- Evans, N. (2003). Bininj Gun-wok: A Pan-dialectal grammar of Mayali, Kunwinjku and Kune. Canberra: Pacific Linguistics.Google Scholar
- Evans, N. (2012). Even more diverse than we thought: The multiplicity of Trans-Fly languages. In N. Evans, & M. Klamer (Eds.), Melanesian languages on the edge of Asia: Challenges for the 21st century.(Language documentation and conservation special publication No. 5, pp. 109–149). Honolulu: University of Hawai’i Press http://nflrc.hawaii.edu/ldc/?p=258
- Evans, N. (2015a). Inflection in Nen. In B. Matthew (Ed.), The Oxford handbook of inflection (pp. 543–575). Oxford: Oxford University Press.Google Scholar
- Evans, N. (2015b). Chapter 26. Valency in Nen. In A. Malchukov, M. Haspelmath, B. Comrie, & I. Hartmann (Eds.), Valency classes: A comparative handbook (pp. 1069–1116). Berlin: Mouton de Gruyter.Google Scholar
- Evans, N. (Forthcoming). Waiting for the word: Morphome, paradigm, and delayed semantic interpretation of number on the Nen verb. Special Thematic Issue of Australian Journal of Linguistics on Australian Morphologies Beyond the Morpheme. Google Scholar
- Evans, N., & Miller, J. C. (2016). Nen. Journal of the International Phonetic Association, 1–19.Google Scholar
- Evans, N., Arka, W., Carroll, M., Choi, H., Döhler, C., Gast, V., Kashima, E., Mittag, E., Quinn, K., Schokkin, D., Siegel, J., Tama, P., & Van Tongeren, C. (Forthcoming). The languages of Southern New Guinea. In B. Palmer (Ed.), The languages and linguistics of New Guinea: A comprehensive guide. Berlin: Walter de Gruyter.Google Scholar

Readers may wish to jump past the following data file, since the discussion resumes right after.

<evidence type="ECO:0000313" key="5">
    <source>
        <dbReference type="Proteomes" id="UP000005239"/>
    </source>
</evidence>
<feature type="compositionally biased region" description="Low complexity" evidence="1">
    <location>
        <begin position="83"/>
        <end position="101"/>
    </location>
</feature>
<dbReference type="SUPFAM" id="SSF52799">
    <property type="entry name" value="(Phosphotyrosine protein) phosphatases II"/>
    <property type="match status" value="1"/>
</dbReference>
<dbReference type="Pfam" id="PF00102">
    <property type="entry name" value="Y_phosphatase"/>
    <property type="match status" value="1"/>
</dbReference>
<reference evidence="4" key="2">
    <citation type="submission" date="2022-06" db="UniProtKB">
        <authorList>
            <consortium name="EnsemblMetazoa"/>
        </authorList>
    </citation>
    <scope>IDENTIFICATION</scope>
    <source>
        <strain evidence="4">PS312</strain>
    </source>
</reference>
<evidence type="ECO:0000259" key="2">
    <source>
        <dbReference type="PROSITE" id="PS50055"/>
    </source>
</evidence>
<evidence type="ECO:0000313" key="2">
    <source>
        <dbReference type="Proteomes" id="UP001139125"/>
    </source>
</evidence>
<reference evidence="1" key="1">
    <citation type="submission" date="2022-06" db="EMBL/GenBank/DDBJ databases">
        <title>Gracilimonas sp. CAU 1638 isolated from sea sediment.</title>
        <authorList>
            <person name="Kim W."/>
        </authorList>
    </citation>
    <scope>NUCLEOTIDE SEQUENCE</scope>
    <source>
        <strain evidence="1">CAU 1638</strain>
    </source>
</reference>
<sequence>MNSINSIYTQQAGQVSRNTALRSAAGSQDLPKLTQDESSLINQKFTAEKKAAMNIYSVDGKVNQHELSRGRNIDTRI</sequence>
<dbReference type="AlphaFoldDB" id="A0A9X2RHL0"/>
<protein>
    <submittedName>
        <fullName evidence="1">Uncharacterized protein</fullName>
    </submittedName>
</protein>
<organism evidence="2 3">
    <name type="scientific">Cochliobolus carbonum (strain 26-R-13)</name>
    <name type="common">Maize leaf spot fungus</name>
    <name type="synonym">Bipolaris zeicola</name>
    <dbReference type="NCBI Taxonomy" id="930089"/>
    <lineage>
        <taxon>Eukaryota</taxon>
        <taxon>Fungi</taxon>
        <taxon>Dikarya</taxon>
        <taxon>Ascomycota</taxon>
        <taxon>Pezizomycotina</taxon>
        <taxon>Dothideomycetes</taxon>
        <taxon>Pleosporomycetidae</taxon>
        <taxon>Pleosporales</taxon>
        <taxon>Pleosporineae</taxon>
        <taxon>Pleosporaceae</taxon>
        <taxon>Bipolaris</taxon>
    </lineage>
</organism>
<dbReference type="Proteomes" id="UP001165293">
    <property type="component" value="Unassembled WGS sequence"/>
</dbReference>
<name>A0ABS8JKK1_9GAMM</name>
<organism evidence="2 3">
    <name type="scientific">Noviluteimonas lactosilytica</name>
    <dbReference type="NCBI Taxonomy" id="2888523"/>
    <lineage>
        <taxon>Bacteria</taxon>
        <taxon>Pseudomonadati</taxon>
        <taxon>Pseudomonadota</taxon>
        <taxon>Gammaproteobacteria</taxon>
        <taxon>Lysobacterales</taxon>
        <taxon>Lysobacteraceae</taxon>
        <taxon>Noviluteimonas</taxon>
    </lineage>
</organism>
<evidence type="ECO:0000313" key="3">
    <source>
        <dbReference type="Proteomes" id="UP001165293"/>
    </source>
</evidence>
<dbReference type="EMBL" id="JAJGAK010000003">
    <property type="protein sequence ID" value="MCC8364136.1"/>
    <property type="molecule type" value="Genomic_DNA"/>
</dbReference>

- Haspelmath, M. (1997). Indefinite pronouns. Oxford: Clarendon.Google Scholar
- Haspelmath, M. (2013a). Indefinite pronouns. In M. S. Dryer, & M. Haspelmath (Eds.), The world atlas of language structures online. Leipzig: Max Planck Institute for Evolutionary Anthropology. http://wals.info/chapter/46. Accessed 25 Aug 2015.
- Haspelmath, M. (2013b). Negative indefinite pronouns and predicate negation. In M. S. Dryer, & M. Haspelmath (Eds.), The world atlas of language structures online. Leipzig: Max Planck Institute for Evolutionary Anthropology. http://wals.info/chapter/115. Accessed 25 Aug 2015.
- Karcevski, S. (1969). Introduction à l’étude de l’interjection. In R. Godel (Ed.), A Geneva school reader (pp. 196–212). Bloomington: Indiana University Press.Google Scholar
- Keenan, E. L. (this volume). The Q-book questionnaire.Google Scholar
- Matthewson, L. (Ed.). (2008). Quantification: A cross-linguistic perspective (North Holland linguistic series, Vol. 64). Bingley: Emerald Books Publishing.Google Scholar
- Nordlinger, R. (1998). Constructive case. Evidence from Australian languages. Stanford: CSLI Publications.Google Scholar
- Nordlinger, R. (2014). Constituency and grammatical relations in Australian languages. In H. Koch & R. Nordlinger (Eds.), The languages and linguistics of Australia. A comprehensive guide (pp. 215–262). Berlin: Walter de Gruyter.Google Scholar
- Partee, B. (1995). Quantificational structures and compositionality. In E. Bach, E. Jelinek, A. Kratzer, & B. H. Partee (Eds.), Quantification in natural language (pp. 541–560). Dordrecht: Kluwer.Google Scholar
- Siegel, J. (2014). The morphology of tense and aspect in Nama, a Papuan language of southern New Guinea. Open Linguistics 1, 211–231. http://www.degruyter.com/view/j/opli
- Wierzbicka, A. (1980). Lingua mentalis. New York: Academic Press.Google Scholar